The Fisker Karma is unlike any other car on the road. Known as an EVer—Electric Vehicle extended range—Fisker correctly claims the Karma to be “the world’s first high performance electric luxury vehicle with the freedom to plug in or fill up.” This four-door sedan is well-built, practical, and beautifully designed inside and out—all by a California company that was founded less than five years ago. But, in the midst ofquestions regarding its fuel efficiency, and the ongoing political controversy surrounding a $529 million U.S. government loan guarantee, some people think Fisker is destined to go the way of Solyndra.
I’m not one of them.
The Fisker is a car for the one percent, but it still offers a compelling business case. Even at its price of around $100,000, there are simply no other cars on the market like it. For the same money you’d pay for its closest competitor, the Porsche Panamera S Hybrid, you could be driving something much more interesting and exclusive. It might even sway some buyers looking at full- and mid-size German luxury sedans. But, if anything is certain, it’s that the Karma is becoming a big hit in Hollywood.
The first thing I noticed after arriving at Fisker of Northern Virginia was how striking the car is in person. Besides the elegant contours of the bodywork, my eyes were drawn to the standard 22-inch wheels, wrapped in high profile tires to preserve ride quality. The extremely long wheelbase (124-inches) also caught my eye. Compared to a Mercedes S-class, the Karma’s wheelbase is 11-inches longer, even though their overall lengths are within 2-inches. At 52-inches tall, the Karma sits just half an inch higher than a Jaguar XK coupe sports car, but still provides enough headroom for tall adults. The standard, 120-volt solar panel roof had a cool design, too.
The interior of the Karma is also one of a kind. The car I drove had the optional Eco Chic package, which covers nearly everything in Alcantra, woven fabric, and other non-animal or repurposed materials. Though well-designed, the cabin is also very small. It was nice sinking into the front seats, but they were so low to the floor that rear passengers were robbed of under-seat toe room. Another good chunk of interior space is taken up by the Karma’s 180kW lithium-ion battery pack, which is housed in the center console stretching the length of the cabin.
For all its expensive technological innovations, the EPA ratings for the Karma aren’t that good. In pure electric mode, it is rated as getting the equivalent of 52 miles per gallon (MPG) combined. But, the EPA rates the Karma’s electric range as being 32 miles, far less than the 50 mile range touted by Fisker. Once the engine fires up (that is, the 2-liter, direct-injection, turbocharged engine from GM) fuel economy drops to an average of 20 MPG. However, the biggest factor affecting fuel economy will be how far it’s driven between charges. When charging the Karma, the salesman told me that Fisker recommends waiting a few minutes before the electronics in the car completely shut off. Another important note is that the Karma’s gasoline engine is not connected to the wheels, but instead acts as a charging unit for the batteries.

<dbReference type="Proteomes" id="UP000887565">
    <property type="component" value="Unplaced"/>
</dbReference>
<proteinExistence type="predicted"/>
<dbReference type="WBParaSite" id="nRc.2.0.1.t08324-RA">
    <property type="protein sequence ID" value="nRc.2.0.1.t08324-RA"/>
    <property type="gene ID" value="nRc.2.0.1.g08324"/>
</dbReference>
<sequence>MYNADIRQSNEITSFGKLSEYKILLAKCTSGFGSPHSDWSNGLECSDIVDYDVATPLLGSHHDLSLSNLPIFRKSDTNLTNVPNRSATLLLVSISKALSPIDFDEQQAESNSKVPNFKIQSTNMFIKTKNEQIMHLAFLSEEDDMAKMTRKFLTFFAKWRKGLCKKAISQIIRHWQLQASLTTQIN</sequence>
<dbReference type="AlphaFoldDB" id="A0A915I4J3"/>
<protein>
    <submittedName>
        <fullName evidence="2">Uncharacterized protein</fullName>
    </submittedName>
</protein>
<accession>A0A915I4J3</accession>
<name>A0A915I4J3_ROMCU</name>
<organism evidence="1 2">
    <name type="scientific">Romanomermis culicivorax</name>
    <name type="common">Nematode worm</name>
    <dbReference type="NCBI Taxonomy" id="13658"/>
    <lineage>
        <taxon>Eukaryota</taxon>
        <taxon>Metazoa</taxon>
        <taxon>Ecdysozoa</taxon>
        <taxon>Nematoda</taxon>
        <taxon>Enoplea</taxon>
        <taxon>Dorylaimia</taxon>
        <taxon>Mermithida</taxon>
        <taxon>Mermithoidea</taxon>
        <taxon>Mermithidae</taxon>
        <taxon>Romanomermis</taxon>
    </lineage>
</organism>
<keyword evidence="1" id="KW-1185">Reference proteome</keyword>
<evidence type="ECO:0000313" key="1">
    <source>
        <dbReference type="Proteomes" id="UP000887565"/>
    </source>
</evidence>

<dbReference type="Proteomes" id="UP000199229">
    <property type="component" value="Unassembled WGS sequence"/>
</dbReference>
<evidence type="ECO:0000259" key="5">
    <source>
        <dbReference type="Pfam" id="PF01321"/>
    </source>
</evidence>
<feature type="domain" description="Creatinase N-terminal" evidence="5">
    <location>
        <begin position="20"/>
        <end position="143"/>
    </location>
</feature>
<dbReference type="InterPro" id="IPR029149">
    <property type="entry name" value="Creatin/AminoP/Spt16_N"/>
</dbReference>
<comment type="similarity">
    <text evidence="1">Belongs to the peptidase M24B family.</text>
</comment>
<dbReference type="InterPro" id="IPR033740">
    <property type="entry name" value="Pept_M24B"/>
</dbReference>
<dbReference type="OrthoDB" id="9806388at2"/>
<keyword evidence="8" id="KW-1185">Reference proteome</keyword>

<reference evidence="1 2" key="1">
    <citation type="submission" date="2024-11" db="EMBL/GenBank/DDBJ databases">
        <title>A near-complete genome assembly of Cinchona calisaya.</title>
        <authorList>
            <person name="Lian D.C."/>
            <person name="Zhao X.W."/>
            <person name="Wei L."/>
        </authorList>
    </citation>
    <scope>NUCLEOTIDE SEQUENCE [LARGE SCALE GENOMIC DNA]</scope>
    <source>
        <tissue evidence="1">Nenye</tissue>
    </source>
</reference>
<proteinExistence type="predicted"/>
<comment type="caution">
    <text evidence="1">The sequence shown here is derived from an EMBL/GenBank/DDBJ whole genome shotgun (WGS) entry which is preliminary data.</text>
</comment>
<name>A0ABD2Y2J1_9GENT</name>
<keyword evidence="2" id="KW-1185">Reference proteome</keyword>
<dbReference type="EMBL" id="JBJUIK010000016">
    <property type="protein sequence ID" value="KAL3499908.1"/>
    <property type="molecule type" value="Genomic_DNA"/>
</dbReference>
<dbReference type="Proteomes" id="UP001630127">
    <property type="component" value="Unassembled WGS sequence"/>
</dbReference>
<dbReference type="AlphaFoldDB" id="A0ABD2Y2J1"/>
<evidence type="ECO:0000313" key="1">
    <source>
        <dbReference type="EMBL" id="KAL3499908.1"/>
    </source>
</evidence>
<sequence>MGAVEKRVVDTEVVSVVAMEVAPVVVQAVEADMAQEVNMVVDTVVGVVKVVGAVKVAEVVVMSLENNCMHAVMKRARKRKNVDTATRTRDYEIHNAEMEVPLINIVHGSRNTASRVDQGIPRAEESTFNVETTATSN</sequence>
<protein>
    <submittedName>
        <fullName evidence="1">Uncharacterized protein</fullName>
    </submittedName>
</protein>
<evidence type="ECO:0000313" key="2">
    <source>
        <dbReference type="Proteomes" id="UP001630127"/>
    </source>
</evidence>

Despite driving in moderate traffic, I began to explore some of the Karma’s capabilities. On a full charge, the Karma’s two electric motors produce 403 horsepower and a whopping 959 lb-ft of torque. When I started the car, it showed a total range of 200 miles (50 miles in electric mode, 150 miles extended range). By pulling the left-hand paddle on the steering wheel, the Karma switches from Stealth mode (electric only) to Sport. In Sport mode, the Karma’s noisy, 4-cylinder engine kicks in to keep the batteries topped off for maximum power. When floored, it responds with a surge of torque that will propel it to 60 MPH in 6 seconds flat, and a top speed of 125 MPH. By pulling the right-hand paddle, the driver can enter Hill mode, which controls the car’s coasting and regenerative braking behavior.
For a 5,400lb car, the Karma’s handling was fairly impressive. Steering was nicely weighted, and the car responded more sharply to inputs than I had imagined. The chassis was on the firm side for a luxury sedan, but still on par with other sedans with sporting pretensions. The brakes (Brembo 6-piston front, 4-piston rear) also performed very well. MotorTrend says they can stop the car in an excellent 110 feet. Thanks to a low center of gravity and wide tires (255/35 front, 285/35 rear), they also found that the Karma could generate .92g of lateral acceleration, better than most sports cars. See more statistics in this video by MotorTrend.
As an everyday driving experience, I think the Karma would be hard to fault. Yes, the fuel economy could be better, the rear seats could be more spacious, and it’s weird that Fisker builds them in Finland rather than the U.S. (despite receiving the U.S. loan guarantee), but those issues aside, it is very appealing as a complete package. It competes well not only against its main rival, the Panamera S Hybrid, but I think the car’s many strengths—luxury, design, performance, efficiency—will make it attractive to all sorts of (wealthy) buyers for years to come.